It's pretty basic, but many hunters forget this important fact—you can't shoot 'em if you can't find 'em. Even in the very best elk country, locating a bull to hunt can be time consuming and downright frustrating.
The basic scenario goes something like this. I grudgingly crawl out of my warm sleeping bag well before daylight, and hike in the dark to a vantage point that allows me to both glass open pockets and meadows, and also listen for bulls bugling. Sometimes I get up by 3 a.m. to listen, as bulls often bugle wildly at night, then taper off after the sun's up. If I hear a bull just before or just after daylight, the plan is simple—attack! If not, it's time to get the lead out.
I now move rapidly through the country, sometimes softly cow calling but mostly listening as I go, hoping to hear a bull to hunt. There's no need to waste any time sneaking—you need to cover maximum ground during the "prime time" of the morning's first few hours.
Hot Sign? Cool Your Heels When you come to an area with hot sign—fresh tracks, droppings, worked-over wallows, —slow down and look and listen for elk. I've heard them walking, cow talking, and often heard the sound of a bull raking his antlers on a nearby tree. Try a soft cow call or, if you’re brave, a bugle. Your goal is to get a bull to sound off. Always be ready, especially when you call. You never know when a bull will come charging in. I've had enough elk bust me when I wasn't ready that I never, ever call without first getting hidden. Be sure to give yourself some time in this area. It may take a bull 20 or 30 minutes to answer your calling. He may also come in silently.
Early one morning in southwestern Montana, I was moving along through some lodgepole stringers when I came upon a freshly-used wallow that was peppered with fresh tracks and steamy droppings. Obviously elk had passed through not long before, so I sat and listened. Nothing. I bugled, softly at first, using grunts and chuckles as the primary sounds. Nothing. Cow calls. Nothing. A loud bugle. Nothing. After 20 minutes, I was getting ready to fold my tent and move on when I thought I heard something. The wind made it tough to hear, but there it was—the sound of a bull elk raking a tree. He had to be close! I went into stealth mode, slowly working toward that sound. Reaching a small brushy mound, I carefully peeked through the brush to see a big, dark-horned 5x5 bull across a shallow ravine, destroying a small pine not 50 yards away. While he was venting his frustrations, I belly-crawled through the brush to within 30 yards. I'm still wondering how I shot over his back.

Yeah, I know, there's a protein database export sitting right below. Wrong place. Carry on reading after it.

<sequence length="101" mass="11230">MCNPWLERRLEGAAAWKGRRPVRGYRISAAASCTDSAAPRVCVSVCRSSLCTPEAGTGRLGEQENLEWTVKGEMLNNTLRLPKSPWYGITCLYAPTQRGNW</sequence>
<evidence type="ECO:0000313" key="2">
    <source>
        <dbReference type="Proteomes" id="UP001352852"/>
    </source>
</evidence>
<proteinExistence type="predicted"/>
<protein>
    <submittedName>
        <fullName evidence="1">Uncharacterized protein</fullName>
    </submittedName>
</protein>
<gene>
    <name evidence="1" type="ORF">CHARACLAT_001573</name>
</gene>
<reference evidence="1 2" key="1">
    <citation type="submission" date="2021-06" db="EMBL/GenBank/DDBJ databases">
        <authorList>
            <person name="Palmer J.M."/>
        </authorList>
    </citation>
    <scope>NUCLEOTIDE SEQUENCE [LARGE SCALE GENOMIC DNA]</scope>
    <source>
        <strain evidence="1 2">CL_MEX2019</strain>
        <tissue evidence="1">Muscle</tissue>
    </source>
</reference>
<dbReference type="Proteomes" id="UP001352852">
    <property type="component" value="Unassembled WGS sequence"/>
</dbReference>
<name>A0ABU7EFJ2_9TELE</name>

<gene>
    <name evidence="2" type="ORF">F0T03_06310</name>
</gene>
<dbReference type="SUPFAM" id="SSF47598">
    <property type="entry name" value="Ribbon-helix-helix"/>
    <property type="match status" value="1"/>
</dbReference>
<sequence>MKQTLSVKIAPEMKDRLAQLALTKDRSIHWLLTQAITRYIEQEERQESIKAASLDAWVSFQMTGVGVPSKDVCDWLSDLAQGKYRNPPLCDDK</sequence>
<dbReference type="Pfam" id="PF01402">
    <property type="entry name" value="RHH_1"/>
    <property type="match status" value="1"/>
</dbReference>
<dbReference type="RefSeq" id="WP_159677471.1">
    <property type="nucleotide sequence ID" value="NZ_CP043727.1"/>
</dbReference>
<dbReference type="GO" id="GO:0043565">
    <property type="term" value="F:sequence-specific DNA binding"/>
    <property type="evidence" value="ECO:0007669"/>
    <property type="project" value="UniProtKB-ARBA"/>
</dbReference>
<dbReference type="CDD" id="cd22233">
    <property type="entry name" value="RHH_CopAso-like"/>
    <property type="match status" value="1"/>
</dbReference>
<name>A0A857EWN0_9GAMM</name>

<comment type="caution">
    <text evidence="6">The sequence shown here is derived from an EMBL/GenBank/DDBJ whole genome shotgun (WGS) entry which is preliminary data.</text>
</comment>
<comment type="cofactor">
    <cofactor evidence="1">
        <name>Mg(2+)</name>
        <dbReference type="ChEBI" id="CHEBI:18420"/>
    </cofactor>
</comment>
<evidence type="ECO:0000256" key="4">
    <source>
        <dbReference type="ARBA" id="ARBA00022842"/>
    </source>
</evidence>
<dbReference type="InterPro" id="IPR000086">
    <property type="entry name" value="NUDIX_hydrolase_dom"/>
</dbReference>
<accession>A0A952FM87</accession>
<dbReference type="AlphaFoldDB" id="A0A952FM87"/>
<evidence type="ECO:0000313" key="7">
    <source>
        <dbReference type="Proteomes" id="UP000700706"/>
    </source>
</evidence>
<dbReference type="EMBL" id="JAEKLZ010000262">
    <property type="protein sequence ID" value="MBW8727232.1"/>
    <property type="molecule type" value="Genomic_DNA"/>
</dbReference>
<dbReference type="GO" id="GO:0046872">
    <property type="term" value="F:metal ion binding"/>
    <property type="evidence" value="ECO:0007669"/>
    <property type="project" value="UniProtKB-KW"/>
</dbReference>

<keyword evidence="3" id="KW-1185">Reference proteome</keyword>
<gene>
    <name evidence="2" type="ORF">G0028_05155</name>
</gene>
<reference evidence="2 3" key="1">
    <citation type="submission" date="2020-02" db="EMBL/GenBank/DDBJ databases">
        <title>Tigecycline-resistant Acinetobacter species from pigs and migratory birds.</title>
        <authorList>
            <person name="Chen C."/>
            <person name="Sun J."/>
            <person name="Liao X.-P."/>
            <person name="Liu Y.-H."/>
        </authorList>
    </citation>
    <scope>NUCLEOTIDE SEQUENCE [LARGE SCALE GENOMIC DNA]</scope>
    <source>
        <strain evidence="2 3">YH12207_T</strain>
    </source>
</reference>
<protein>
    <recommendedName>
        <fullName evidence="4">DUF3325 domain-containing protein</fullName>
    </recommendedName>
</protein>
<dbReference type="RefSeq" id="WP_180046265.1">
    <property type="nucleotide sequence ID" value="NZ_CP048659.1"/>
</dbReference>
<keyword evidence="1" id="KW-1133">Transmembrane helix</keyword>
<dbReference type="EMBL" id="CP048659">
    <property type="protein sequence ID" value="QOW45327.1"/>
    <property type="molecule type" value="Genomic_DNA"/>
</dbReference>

Another time, my friend Merritt Pride and I were working a timbered ridge when we got a violent response to our calling. We set up and got into a tempo with that bull, when all of a sudden it got deathly quiet. We waited, and waited, and waited. After 15 minutes, I told Merritt I was going to move up and see if I could find that bull. I hadn't taken two steps when Merritt hissed at me. Freezing, I peeked up under the brim of my hat to see a very good 6x6 bull staring me in the face, not 35 yards away. He came in as silent as the proverbial church mouse. I chanted silently to myself, "I'm a bush, I'm a bush!" It didn't work. He was out of there like a shot.
The lesson is this: Bulls don't always respond with loud, aggressive bugling. You have to be ready for anything.
You Don't Have To Call Don't overlook glassing, or taking a stand in the dark timber itself, when trying to locate bulls to hunt.
Glassing up elk as they move from feeding areas to their beds early in the day is a great way to locate elk, especially at long distances. At the same time, you can be listening for bugling and other elk sounds. Once you find the elk, you can figure out how to hunt them.
If you don't glass up any elk or don't hear them calling, does that mean the area is devoid of animals? Certainly not. Put on your hiking shoes and cover ground. In hot weather, I've had good success finding a waterhole or wallow peppered with fresh sign, then setting a portable tree stand or building a ground blind on the downwind side and sitting there from midday until dark. One hot September week in the Gila unit of New Mexico, I set a stand over a water tank, and climbed aboard under the noonday sun. It was probably 75 or 80 degrees, but I had a good paperback with me and settled in for a long sit. That evening I saw a black bear (with two game department tags in his ears), a pair of foxes, six mule deer does—and eight elk, six cows, one raghorn and one small 6x6 bull. I was hunting for a dandy bull, and passed him up. But I thought to myself, here's my back-up, just in case I can't get in on a granddaddy.
It's also important to hunt all day. Sure, I nap in the afternoon, but I've had enough bulls answer my calling, or watched enough elk come to water holes or wallows while sitting on stand, during the so-called dead period between 10 a.m. and 3 p.m. that I hunt hard all day long.